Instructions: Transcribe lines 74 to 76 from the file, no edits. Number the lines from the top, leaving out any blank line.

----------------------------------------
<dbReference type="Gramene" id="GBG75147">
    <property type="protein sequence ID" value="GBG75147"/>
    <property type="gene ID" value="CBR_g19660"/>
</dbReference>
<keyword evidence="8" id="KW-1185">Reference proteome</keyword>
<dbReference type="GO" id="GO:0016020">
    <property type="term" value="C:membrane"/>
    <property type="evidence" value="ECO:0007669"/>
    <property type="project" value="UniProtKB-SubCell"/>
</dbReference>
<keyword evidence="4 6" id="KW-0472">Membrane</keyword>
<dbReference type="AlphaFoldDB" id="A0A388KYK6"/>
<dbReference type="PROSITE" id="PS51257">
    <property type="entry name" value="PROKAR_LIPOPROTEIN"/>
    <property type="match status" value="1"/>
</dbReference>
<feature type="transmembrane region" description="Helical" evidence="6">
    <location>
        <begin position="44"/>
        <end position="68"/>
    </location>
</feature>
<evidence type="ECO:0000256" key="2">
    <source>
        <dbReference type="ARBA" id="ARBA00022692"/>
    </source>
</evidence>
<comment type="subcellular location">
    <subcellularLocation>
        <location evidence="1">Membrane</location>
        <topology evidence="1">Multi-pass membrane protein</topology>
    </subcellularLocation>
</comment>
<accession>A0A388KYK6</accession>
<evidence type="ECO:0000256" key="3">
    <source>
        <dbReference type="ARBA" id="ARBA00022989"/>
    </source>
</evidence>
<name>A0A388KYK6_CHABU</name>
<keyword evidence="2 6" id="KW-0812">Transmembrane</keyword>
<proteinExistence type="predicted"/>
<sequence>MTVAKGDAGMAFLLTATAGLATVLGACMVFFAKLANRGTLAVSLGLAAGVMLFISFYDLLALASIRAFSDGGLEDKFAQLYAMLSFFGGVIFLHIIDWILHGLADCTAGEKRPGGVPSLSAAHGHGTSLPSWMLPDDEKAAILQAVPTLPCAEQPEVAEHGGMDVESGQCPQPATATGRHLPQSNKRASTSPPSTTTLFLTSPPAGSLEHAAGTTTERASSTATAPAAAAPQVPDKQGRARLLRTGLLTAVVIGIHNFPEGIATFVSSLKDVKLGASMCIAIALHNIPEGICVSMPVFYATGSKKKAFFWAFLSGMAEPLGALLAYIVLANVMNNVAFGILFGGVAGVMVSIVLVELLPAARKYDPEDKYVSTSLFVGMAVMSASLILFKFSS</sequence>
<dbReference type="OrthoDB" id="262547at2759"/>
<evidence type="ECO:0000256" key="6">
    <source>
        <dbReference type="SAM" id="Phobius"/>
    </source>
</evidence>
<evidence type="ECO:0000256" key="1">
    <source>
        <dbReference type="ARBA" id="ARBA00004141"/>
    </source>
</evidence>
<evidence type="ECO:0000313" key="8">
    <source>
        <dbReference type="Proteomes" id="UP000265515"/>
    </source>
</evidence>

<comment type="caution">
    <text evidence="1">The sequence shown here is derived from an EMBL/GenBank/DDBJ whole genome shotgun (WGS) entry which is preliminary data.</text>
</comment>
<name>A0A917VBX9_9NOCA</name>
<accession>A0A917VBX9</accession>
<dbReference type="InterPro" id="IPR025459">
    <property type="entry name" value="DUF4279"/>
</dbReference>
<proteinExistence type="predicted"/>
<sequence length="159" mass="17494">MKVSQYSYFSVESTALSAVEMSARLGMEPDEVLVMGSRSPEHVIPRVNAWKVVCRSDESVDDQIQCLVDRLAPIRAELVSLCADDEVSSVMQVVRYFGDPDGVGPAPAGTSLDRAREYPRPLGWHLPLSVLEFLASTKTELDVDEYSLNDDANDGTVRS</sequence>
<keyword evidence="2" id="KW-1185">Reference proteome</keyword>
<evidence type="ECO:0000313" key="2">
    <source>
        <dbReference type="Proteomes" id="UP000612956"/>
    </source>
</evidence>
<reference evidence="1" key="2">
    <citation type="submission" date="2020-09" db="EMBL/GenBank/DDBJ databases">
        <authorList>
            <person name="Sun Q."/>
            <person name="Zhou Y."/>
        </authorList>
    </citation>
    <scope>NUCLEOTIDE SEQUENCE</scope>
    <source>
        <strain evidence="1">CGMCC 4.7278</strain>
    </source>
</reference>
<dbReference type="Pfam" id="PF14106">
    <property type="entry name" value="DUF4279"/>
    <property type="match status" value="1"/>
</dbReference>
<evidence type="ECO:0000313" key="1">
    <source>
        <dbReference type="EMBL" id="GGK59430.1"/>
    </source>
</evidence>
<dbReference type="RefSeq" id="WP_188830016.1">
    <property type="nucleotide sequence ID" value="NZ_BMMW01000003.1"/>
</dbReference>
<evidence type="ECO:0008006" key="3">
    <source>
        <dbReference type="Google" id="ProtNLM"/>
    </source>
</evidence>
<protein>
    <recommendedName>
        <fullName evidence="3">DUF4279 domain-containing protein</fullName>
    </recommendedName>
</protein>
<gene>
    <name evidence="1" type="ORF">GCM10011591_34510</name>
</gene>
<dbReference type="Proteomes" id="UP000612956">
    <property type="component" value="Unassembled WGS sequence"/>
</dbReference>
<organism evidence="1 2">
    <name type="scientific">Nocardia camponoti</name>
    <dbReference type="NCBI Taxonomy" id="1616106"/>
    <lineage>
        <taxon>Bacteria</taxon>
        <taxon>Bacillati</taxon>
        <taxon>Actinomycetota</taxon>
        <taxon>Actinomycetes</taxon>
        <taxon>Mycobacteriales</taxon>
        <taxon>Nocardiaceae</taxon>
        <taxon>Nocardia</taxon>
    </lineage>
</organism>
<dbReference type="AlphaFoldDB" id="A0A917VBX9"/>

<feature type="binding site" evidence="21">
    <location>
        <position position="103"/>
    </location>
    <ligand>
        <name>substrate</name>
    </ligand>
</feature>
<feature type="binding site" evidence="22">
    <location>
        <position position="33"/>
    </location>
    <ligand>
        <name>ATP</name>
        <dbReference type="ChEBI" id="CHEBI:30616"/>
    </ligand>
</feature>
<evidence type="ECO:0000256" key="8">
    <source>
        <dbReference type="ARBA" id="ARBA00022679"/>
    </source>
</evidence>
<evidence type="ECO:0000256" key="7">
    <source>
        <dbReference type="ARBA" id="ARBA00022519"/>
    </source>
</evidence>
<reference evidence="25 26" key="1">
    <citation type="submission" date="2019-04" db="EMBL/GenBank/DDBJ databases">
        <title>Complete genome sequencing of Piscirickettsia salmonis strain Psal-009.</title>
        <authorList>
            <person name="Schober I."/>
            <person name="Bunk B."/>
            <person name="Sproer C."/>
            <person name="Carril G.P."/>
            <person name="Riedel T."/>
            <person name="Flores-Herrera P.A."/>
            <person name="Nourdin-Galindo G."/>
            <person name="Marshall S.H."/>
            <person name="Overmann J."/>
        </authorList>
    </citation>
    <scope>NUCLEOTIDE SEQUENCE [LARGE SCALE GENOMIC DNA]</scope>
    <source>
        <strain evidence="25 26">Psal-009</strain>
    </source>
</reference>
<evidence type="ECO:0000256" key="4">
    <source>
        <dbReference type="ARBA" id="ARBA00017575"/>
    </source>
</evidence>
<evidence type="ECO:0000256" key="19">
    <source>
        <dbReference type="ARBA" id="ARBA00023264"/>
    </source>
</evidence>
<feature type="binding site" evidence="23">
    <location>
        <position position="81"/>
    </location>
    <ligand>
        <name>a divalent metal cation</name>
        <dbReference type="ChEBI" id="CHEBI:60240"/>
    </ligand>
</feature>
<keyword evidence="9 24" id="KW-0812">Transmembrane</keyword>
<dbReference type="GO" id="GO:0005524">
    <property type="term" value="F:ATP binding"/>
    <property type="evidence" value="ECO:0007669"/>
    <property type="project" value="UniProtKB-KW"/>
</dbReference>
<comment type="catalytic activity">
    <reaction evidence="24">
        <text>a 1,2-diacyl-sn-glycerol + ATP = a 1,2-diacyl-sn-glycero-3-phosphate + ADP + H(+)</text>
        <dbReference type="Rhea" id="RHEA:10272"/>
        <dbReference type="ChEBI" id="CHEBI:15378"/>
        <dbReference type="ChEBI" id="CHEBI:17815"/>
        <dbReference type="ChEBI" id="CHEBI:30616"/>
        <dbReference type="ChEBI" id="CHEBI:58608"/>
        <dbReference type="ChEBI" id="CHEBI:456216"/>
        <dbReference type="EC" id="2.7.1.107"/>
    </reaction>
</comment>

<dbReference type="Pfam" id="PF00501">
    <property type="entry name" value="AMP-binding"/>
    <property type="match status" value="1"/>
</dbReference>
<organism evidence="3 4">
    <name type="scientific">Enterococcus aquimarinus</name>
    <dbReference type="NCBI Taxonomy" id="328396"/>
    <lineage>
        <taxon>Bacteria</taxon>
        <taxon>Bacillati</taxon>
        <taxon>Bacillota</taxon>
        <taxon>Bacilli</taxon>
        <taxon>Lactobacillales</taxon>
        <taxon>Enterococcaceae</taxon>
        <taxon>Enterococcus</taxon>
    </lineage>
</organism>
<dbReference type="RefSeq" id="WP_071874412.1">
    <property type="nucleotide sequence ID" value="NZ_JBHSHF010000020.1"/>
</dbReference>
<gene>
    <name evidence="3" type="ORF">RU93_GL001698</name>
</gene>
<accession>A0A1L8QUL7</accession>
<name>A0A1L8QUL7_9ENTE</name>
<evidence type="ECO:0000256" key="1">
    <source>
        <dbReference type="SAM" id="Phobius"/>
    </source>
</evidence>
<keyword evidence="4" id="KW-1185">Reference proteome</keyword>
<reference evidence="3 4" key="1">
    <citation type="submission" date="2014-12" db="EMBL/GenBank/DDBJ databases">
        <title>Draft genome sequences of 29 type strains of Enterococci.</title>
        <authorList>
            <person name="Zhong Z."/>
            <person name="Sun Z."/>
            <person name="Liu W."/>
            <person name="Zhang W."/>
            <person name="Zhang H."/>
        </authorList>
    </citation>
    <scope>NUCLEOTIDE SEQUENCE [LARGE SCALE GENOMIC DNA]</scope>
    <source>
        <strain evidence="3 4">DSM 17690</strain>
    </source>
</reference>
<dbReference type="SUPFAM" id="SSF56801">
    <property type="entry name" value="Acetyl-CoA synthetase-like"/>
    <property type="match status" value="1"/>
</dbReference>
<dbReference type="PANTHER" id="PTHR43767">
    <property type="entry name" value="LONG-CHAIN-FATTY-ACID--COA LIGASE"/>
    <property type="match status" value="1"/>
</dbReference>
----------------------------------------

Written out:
    </source>
</evidence>
<reference evidence="1" key="2">